A:      Neighbors were helping. Some of the people passing through would stop and want to help – you know, just to say they’d added a piece or whatever. Getting up on the scaffolding and everything though – they were usually more in the way than anything, so I tried to discourage it. A lot of people would drop off pieces, and that was pretty cool. They’d bring by new sets or Tupperware boxes full; these big containers full of old Lego pieces that their kids – or grandkids, or nieces and nephews, or whoever – no one was playing with them anymore, I guess. It got to where I didn’t even have to go out and buy anything myself anymore. People would bring them by during the day, or sometimes I’d get up the next day and someone had left a crateful by the house over night.

 

Q:

A:      Oh, I thought about stopping all the time. This whole time, I never really felt like I knew why I was doing it. A lot of people would come by just to see it, and they’d think it was this grand thing, but I felt like I was just playing. They’d say how amazing it was and talk about how they used to play with Legos when they were little but they’d never be able to do anything like this. I’d always think, sure you could. Anyone could, you just don’t. You know? Ruth and I, we never had any kids, and I don’t have a job that takes up all my time or a lot of hobbies or anything, so I’d just work on this. You keep working, it keeps getting bigger.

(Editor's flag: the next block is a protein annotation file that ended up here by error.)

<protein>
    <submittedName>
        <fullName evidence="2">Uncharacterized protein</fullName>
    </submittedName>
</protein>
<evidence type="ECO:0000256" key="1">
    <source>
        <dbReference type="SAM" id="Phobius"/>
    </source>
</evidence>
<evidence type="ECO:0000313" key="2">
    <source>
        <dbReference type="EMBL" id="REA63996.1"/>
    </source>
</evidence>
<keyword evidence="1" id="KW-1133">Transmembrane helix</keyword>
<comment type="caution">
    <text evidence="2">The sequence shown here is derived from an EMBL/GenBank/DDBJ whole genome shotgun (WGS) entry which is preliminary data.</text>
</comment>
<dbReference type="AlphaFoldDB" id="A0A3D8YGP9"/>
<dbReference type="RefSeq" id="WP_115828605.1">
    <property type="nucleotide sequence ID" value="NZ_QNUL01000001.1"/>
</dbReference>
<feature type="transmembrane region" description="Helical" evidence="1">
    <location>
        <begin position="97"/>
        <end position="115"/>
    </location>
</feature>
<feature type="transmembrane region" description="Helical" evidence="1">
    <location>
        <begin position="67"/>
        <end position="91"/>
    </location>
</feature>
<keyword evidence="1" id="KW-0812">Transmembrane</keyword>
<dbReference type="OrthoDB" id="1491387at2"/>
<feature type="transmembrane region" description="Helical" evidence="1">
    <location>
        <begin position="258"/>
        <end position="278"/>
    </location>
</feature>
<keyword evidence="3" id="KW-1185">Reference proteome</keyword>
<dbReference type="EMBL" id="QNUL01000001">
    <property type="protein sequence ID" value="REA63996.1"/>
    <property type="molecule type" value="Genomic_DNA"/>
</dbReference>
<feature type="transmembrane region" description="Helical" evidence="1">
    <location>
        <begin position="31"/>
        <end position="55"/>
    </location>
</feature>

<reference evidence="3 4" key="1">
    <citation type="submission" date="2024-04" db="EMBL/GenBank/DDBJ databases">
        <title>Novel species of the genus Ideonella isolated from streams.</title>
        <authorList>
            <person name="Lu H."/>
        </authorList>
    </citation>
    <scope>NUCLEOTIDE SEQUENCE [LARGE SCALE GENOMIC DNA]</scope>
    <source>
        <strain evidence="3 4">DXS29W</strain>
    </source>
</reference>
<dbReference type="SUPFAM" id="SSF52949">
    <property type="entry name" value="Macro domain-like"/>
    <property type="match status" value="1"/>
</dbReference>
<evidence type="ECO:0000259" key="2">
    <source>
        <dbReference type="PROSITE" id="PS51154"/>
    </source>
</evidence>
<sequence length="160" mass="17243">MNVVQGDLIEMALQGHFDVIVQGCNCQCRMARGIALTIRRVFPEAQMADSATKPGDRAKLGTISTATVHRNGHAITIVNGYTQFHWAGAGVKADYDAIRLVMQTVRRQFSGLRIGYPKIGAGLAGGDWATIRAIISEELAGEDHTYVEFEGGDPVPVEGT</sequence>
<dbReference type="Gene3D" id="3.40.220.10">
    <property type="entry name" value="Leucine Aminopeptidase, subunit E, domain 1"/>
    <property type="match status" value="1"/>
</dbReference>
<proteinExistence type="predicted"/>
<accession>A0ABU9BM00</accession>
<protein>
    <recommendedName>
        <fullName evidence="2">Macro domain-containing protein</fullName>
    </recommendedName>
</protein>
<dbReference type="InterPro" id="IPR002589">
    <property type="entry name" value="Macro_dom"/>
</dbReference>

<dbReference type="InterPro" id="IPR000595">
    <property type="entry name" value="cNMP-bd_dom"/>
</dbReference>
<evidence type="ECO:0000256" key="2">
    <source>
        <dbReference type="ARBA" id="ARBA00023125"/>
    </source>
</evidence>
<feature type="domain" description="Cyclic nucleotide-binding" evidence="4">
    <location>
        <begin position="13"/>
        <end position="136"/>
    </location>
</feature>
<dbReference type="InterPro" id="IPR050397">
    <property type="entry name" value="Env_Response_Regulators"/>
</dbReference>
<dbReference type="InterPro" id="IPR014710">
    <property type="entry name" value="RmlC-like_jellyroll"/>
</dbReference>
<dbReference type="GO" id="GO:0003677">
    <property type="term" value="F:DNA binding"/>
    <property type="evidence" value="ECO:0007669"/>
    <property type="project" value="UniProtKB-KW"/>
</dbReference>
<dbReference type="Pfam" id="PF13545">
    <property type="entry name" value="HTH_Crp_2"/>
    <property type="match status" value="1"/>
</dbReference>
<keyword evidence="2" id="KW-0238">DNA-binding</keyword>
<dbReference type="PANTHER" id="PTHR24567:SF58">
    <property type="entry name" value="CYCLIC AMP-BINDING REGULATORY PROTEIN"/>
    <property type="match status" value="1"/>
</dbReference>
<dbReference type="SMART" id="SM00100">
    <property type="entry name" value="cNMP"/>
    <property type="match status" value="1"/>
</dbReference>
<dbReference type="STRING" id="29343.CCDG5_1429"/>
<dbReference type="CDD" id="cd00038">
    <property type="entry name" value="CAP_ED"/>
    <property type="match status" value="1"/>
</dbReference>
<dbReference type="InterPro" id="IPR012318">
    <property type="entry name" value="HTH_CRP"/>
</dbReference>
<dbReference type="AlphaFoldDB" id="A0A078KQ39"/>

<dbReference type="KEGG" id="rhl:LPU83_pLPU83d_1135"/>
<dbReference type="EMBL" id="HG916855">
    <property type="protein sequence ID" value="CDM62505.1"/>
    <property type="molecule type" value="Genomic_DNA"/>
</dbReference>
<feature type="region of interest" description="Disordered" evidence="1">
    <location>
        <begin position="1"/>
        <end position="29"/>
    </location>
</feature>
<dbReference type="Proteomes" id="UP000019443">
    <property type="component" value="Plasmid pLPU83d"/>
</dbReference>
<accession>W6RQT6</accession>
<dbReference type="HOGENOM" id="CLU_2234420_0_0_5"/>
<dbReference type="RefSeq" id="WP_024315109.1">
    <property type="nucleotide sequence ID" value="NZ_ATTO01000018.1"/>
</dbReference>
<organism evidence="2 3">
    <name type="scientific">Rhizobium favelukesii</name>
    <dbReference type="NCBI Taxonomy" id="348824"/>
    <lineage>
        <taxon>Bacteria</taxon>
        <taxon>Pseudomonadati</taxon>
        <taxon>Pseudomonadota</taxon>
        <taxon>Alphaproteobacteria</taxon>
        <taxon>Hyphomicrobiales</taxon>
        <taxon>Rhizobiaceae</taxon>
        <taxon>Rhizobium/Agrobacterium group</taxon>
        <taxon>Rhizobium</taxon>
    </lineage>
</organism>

Q:

A:      I would talk with Ruth about being tired of it, wanting to quit – I was half kidding but probably half hoping she’d say, “Yeah, you should quit,” and I’d have a reason, or excuse, to give it up.

 

Q:

A:      Even as we were spending less and less time together, she never encouraged, or even hinted, that I should quit. She’d even say, “No, no. You can’t. You have to complete it.”

 

Q:

A:      Maybe she didn’t want to be the reason for it not completing?

 

Q:

A:      Maybe. I think the novelty of it was wearing off, and she was tired of the people. I think she liked the attraction of it, and the entertaining and everything, but then, at some point, she swung the other way and just kind of hated it all. She would say she didn’t want to see any more people, ever. She just wanted to hide away in her room and become a hermit.

 

Q:

A:      Lots of things. It added up. We’d try to talk but just couldn’t. She’d lock herself in the bedroom or whatever and I’d go out and work on the boat some.

Q:

A:      Almost. People keep asking and I keep saying, almost, almost. Getting there. Soon!

 

Q:

A:      I think I’ll just know.

 

Q:

A:      No real plans. Before she left, Ruth said I should at least do something with it, make it worthwhile – sell it, tour with it, something like that. I don’t really know though; I never had any of that in mind. And a lot of people are asking what’s next. I don’t want to build something just to build something though, just because I’ve built this one thing already. I don’t know yet. I don’t know.